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David Lynch Should Be Shot!

March 15th, 2009 · 15 Comments

Blue Velvet (1986)
Written by David Lynch
Directed by David Lynch
Produced by De Laurentiis Entertainment Group
Running time: 120 minutes

blue-velvet-1986-poster.jpg blue-velvet-dvd-cover.jpg

What the *&#! Is This About?
In the “sunny, woodsy” town of Lumberton, the suburban idyll is broken when a man watering his lawn appears to be bitten by an insect and suddenly collapses. His son Jeffrey Beaumont (Kyle MacLachlan) returns from college to find his hospitalized father stricken in terror over his ailment. Strolling home, Jeffrey stops to throw rocks in a field. Sifting through the weeds, he discovers what appears to be a human ear. A police detective (George Dickerson) agrees with Jeffrey, but the eager young man fails to get details of the investigation divulged to him in a visit to the officer’s home. The detective’s teenaged daughter Sandy (Laura Dern) is game to share some things she’s heard through the walls, specifically, the name of a woman singer named “Dorothy Vallens” that has come up. Sandy takes Jeffrey to see the apartment building where Dorothy lives, on the edge of the suburbs in the dark side of town.

Desperate for “knowledge and experience”, Jeffrey hatches a scheme to snoop around Dorothy’s apartment by posing as a pest control man. Sandy goes along to protect Jeffrey, who steals a set of keys while undercover. The couple later goes to hear the mysterious and fragile Dorothy Vallens (Isabella Rossellini) sing at a bar. Jeffrey’s curiosity leads him back to Dorothy’s apartment, where he is forced to hide in a closet and have things revealed to him that are best left unknown: an amyl nitrate inhaling psychopath named Frank Booth (Dennis Hopper) has kidnapped Dorothy’s son and husband, cutting off her spouse’s ear to keep the songstress dependent on him. Jeffrey seems both repulsed by and attracted to Dorothy and sleeps with her. Frank and his gang find out and take the kid on a “joyride”, but after he makes it through the night alive, Jeffrey finds he can’t get Dorothy out of his mind.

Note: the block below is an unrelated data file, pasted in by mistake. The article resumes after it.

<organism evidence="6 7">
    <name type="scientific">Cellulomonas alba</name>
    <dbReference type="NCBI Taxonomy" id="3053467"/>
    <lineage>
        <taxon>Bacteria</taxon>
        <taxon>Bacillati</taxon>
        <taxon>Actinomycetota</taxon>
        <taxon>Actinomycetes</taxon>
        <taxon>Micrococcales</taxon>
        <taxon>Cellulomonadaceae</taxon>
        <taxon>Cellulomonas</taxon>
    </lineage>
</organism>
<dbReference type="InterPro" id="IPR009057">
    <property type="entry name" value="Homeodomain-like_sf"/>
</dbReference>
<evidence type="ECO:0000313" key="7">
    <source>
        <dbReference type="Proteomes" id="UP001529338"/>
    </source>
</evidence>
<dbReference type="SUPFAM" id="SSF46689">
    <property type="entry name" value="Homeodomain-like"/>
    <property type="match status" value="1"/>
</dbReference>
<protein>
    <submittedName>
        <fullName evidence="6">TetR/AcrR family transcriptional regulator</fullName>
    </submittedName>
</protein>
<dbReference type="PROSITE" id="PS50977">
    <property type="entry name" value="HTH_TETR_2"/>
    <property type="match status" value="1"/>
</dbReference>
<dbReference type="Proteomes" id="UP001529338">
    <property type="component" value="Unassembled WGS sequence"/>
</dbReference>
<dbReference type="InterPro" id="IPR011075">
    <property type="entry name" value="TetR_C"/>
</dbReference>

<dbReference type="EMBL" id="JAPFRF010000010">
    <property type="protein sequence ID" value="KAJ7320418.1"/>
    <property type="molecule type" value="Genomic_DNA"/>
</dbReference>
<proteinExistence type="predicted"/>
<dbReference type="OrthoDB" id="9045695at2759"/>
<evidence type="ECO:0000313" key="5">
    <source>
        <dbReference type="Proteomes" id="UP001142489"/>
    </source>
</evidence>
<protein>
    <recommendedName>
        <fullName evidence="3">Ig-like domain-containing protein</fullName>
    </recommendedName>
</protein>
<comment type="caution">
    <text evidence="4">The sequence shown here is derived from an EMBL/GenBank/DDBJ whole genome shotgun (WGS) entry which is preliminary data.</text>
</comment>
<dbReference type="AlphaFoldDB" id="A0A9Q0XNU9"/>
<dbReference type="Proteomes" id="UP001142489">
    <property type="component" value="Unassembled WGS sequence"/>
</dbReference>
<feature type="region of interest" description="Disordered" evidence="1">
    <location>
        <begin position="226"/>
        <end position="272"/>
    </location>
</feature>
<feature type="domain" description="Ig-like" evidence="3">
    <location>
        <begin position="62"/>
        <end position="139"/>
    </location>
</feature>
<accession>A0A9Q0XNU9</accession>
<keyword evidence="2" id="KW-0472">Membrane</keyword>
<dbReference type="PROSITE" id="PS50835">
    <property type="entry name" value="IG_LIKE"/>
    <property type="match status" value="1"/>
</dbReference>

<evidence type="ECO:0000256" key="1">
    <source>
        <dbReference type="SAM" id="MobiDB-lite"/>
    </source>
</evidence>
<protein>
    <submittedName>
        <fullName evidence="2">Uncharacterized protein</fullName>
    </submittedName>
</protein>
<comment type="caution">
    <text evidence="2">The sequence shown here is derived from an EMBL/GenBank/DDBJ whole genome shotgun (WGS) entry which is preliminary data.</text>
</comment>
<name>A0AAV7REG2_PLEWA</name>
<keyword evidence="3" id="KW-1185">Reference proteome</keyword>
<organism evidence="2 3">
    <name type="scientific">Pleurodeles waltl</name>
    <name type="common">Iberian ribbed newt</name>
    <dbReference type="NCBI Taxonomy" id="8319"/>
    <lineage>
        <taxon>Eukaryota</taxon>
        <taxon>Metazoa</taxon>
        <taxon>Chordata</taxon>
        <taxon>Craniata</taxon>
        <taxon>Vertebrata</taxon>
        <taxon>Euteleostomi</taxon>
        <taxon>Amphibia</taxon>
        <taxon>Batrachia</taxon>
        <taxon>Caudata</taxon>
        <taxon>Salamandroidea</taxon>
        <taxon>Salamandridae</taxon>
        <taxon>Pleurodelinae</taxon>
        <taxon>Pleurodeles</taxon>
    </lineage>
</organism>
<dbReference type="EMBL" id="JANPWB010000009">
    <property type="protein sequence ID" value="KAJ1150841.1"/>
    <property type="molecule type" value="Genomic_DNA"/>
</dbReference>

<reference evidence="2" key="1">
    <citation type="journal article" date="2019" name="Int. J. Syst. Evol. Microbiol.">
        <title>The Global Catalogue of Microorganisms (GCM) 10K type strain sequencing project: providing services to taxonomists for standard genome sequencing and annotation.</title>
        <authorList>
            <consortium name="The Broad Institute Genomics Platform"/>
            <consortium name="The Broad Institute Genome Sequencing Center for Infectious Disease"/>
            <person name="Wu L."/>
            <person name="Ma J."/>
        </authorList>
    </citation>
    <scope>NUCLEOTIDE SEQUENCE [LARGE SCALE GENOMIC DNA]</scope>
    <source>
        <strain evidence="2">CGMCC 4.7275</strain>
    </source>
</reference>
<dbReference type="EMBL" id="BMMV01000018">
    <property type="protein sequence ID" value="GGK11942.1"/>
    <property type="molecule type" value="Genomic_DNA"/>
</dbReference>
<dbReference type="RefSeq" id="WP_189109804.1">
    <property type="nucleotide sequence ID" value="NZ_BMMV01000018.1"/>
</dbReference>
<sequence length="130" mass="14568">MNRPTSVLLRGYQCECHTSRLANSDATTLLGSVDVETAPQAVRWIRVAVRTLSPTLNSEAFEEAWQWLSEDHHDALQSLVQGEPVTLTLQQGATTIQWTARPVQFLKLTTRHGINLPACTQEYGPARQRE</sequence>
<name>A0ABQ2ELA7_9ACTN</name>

Blue Velvet 1986 Isabella Rossellini

Who Should Be Held Responsible?

David Lynch
spent his formative years in Spokane, Washington. His family moved to Boise, Idaho, where Lynch attended 3rd through 8th grades before settling in Alexandria, Virginia, where Lynch went to high school. Of his childhood surroundings, Lynch recalled, “It was beautiful old houses, tree-lined streets, the milkman, building forts, lots and lots of friends. It was a dream world, those droning airplanes, blue skies, picket fences, green grass, cherry trees – Middle America the way it was supposed to be. But then on this cherry tree would be this pitch oozing out, some of it black, some of it yellow, and there were millions of red ants racing all over the sticky pitch, all over the tree. So you see, there’s this beautiful world and you just look a little bit closer, and it’s all red ants.” By the spring semester of 1966, Lynch was enrolled at the Pennsylvania Academy of Fine Arts, participating in the school’s experimental painting and sculpting contests, and living with buddy Jack Fisk in a run-down, crime ridden, industrial section of Philadelphia.